"marvin susman" Discussed on WGN Radio

WGN Radio

11:53 min | 3 years ago

"marvin susman" Discussed on WGN Radio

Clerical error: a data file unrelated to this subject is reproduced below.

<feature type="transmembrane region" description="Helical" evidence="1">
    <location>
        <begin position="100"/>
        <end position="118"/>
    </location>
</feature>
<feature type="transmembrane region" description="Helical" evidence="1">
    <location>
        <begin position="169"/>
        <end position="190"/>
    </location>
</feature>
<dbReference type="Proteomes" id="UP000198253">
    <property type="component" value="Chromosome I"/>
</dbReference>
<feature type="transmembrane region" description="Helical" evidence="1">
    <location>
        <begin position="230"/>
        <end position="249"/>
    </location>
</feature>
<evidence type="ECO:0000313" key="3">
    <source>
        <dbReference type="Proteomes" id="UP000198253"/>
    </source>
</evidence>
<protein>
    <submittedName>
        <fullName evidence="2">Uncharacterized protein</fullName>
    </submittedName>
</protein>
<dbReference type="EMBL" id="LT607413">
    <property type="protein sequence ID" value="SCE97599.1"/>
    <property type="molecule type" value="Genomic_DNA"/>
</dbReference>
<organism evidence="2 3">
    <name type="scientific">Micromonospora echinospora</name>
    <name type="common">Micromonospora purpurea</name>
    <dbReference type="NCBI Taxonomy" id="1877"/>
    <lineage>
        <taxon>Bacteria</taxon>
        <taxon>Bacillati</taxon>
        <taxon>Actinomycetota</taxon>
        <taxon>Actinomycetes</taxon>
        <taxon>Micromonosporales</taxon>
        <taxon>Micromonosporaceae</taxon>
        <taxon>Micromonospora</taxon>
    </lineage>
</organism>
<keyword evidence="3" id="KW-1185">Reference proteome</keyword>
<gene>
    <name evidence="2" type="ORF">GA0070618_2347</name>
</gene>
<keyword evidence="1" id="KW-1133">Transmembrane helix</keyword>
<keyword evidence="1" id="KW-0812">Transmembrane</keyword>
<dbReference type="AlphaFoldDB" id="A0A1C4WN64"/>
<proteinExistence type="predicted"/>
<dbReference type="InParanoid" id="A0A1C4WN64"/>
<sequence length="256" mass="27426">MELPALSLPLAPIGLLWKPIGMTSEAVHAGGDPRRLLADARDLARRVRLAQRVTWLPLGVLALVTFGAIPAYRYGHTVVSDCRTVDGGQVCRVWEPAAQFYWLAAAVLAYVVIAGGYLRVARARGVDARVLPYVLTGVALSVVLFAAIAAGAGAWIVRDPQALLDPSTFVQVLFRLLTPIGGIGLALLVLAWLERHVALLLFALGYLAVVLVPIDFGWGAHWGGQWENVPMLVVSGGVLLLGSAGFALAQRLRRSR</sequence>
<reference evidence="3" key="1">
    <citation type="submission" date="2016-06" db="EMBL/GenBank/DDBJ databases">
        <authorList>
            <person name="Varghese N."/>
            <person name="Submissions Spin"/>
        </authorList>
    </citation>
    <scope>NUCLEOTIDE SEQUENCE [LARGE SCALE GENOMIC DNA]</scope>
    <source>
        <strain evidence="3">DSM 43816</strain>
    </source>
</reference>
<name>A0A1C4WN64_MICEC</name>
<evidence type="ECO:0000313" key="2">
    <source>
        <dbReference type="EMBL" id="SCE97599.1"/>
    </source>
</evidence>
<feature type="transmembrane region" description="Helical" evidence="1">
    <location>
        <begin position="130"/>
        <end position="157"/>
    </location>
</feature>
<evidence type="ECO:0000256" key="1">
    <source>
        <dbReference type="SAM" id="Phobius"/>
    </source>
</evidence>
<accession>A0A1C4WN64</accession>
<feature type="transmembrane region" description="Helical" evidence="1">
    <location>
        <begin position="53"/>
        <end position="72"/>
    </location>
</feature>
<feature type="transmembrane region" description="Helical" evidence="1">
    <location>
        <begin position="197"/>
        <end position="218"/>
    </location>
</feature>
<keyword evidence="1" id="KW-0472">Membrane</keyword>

"The others were rural kids growing up on farms small towns, and they knew they knew everything kid brought born on a farm. Convict's anything knows how to survive in the woods, and he's how to get through. Yeah. I and me I was useless as nipples on a boom. My my sergeant said, but but but when they found out I knew French and German well test right time, I became useful. So when you tell stories what's the story, you liked to tell or what's what's one of your tales that you tell. Well, I tell the story about the time we got we ambushed a a German company remains a German company and killed her leader. And that's one story and other story is how they tried to send me to West Point. But it didn't work out and you officer material. Well, I had turned out that I had a very high score in an aptitude tests that everybody gets and. And with thirty days of combat experience. And that score. I was the only man in the squadron who qualified, but but I wore glasses. So they ruled me out as so that otherwise Marvin Susman's here. Mark would your debt tells these stories, I guess did you grow up hearing them as well? Well, no, actually, my father didn't say much about this. I have to tell you until nineteen ninety four when he went to that reunion. And we found out that he went to it. I really had little understanding of my father's works. Parents. We found out that he went to it. He didn't tell you is going to the reunion. My mom and dad were spending summers in France at that point. My mother was born and raised there, and they moved to her child at home summers. And so what they did on their summer vacation. We didn't really know. So this second chapter of your dad's life is a bit of a revelation to you then to all of us. It was. What surprised you about his story in World War Two? Well, I think that every child doesn't know that their parents had a real life before them and as time has gone by. And we've gained a we my brothers. And I and our family have gained a better understanding of. You know, how pivotal and existential threat was in World War Two. And you know, what this group of people did, you know, sixteen million men in the armed forces during World War Two. It's staggering fighting with what a a rifle what kind of gun did you regrowed around in jeeps when when once we broke out of Normandy? The cavalry went out in front leading the way and opened roads and the the point cheap the first Jeep going down an empty road. We well, it was generally would be to GPS in an armored car and a squad and we had six we had three fifty caliber machine guns one on each vehicle three thirty caliber machine guns in each vehicle. Wendy, armored car two jeeps and armored car the armored car had it thirty seven MO meter cannon that could shoot. White phosphorus. So we had we could dispatch one hundred bullets in three seconds. If we all shot at the same time. So we were armed would be better than the Germans were was there. A point maybe early on in your tour in Europe, where it was shoot or be shot where this was absolutely. But my point is was that. That must have been a new feeling right there, you were trained as an engineer going to be in Chicago some day. And now you're this kid thrown into France in you haven't shot or killed anybody who four and now you're about to do it. I I wonder what that moment is like for a young, man. It's it would be. Entirely new for me because of one hundred and forty men in the troop, I was probably maybe half a dozen of from the city had had never done hunting for major ten like the other guys and the idea of just shooting a rightful at something was new entirely new. So it was it was just unexpected. But we were trained to do it to me. We had good training. I just finished the book, I told your son spearhead, which is about a World War Two a US World War Two actually, the Germans as well. But it was about what the the tank battles were like with the HOGAN tanks tankers, they call them demand and attacks with the with the life of those tankers was like, and what you know, just how difficult for us to imagine that experience be and afterwards. Words when when they were in their seventies or eighties. Some of those men were still dealing with the trauma of having to do that. And going back to the scene of the battles in Germany, and France was very therapeutic for them a long way of asking the question was it difficult for you? When you came back stateside to get over. What all you went through and Europe. I probably retrospect. Yes. As it may be at the time. I was simply lost and didn't understand why. But it took me until one thousand nine hundred forty nine letters of four years after I came home before I resolved to become an engineer and entered Illinois institute of technology. I was lost for four years. Of course, I had gone to Roosevelt university, and I had ate lunch with Harold Washington. Roosevelt collared. Yeah. Yeah. But I was lost. I was studying languages and Russian and tell us, okay. You are student till you were going to school you, but no no direction no direction. And maybe no even. To me that would be the least by concerns, I know kids going to school. Now, they don't know what the weather from down is what they should be doing with their lives. But you seem to be now. And maybe then you were emotionally mentally pretty stable after all of that. I don't think so looking back. No, yeah. No. Because I I if I had been rational, I would have done entirely different things, we're almost out of time. And I know you do YouTube videos, you talk to organizations and schools, which is just amazing any blast. Observations are words you have for our listeners right now. I am very much concerned about the way the world is going. I think I think America should have kept a draft. That was the greatest thing that 'cause I could've never met two guys that I met without to draft. And it's a serious loss to to not have your drive. We don't know we're separated, we're we're isolated will you? We don't know other Americans who we can't know them and the draft would've avoided that I'm I'm very sorry about that. And somebody ought to somebody ought to do something about that. I am going to year two isn't that much out of somebody's life? Is that it though, it's not just that you'd meet other Americans, but it would be service to your controversial relearning. What you learn the army. Plus you can do. All kinds of learning in the arm is there's all learn. So I wonder how your son feels about that were you in the military at any point. I wasn't I grew up in the gap between Vietnam and whatever came later. Yeah. See I I don't know if you and I probably older than you. But as a young boy Vietnam was being waged in there. I am eight nine ten eleven twelve years old, and I'm getting closer and closer to draftable age, and it terrified me. I mean as an adult today, I still think I knew kids whose brothers were going to get drafted or were in the army, and and I I just could not comprehend having to do with those men were doing or would you did, sir? And and even that left impression on me all these years later. Right. So so I think you know, what you did. And what you're asking people to consider today is is not only commendable, but is very challenging. That's not something. I expected you to say there's there's something wrong with this country. And that's why we've got the president. We've got and we don't have to go there. That's another show. Me back. You know what I will? And we won't even talk about that. But Marvin congratulations. Thank you for your service. Good Lord, and congratulations on on living such a a long healthy and evidently amiable life. I'm anxious for you to go back to France on the seventy fifth anniversary. I'm we're looking forward to Marvin. Thank you Sussman and Mark thank you both for coming in. Will you bring them back again sometime you call. We'll come how do people watch his videos, by the way? Been searched Marvin Sussman. I love this guy. I got a ninety five year old telling me how to do YouTube. This is instructive fellas. Thanks for coming by your wealth. All right into the WGN radio newsroom. That would be the northwestern medicine newsroom. Here's Steve Bertrand. Ryan burrow, taking over and Aurora man who said he would commit a mass shooting at a workplace has been given court supervision. Cook County prosecutors say a month ago fifty four year old Dwayne a mass told a co worker he would pull a Henry Pratt reference to the February mass shooting that left five dead and five police officers hurt. Coworker became alarmed contacted police moss pleaded guilty on Monday to misdemeanor disorderly conduct. You must pay a five hundred dollar fine and complete fifty hours of community service. Colorado's governor says that he and all of the states parents hugging their children a little tighter. After a young woman obsessed with the nineteen ninety nine Columbine attack was found dead. He says that the potential threat is over. After officials said Wednesday that the eighteen year old died of an apparent self inflicted, gunshot wound, and Wisconsin governor Tony eager says, it's unrealistic to think that Foxconn technology. Group will be able to employ thirteen thousand people in Wisconsin. Given the size of its plan manufacturing facility has been reduced Everts telling reporters today that the state was working with Foxconn to look at revising the original contract, given the changes to the project. He says the changes are being looked at because the current contract deals with the situation that no longer exists. This week FOX cons. 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France Europe YouTube engineer Vietnam Marvin Susman Mark West Point Foxconn Wisconsin WGN Marvin Sussman Marvin officer Normandy Roosevelt university Colorado FOX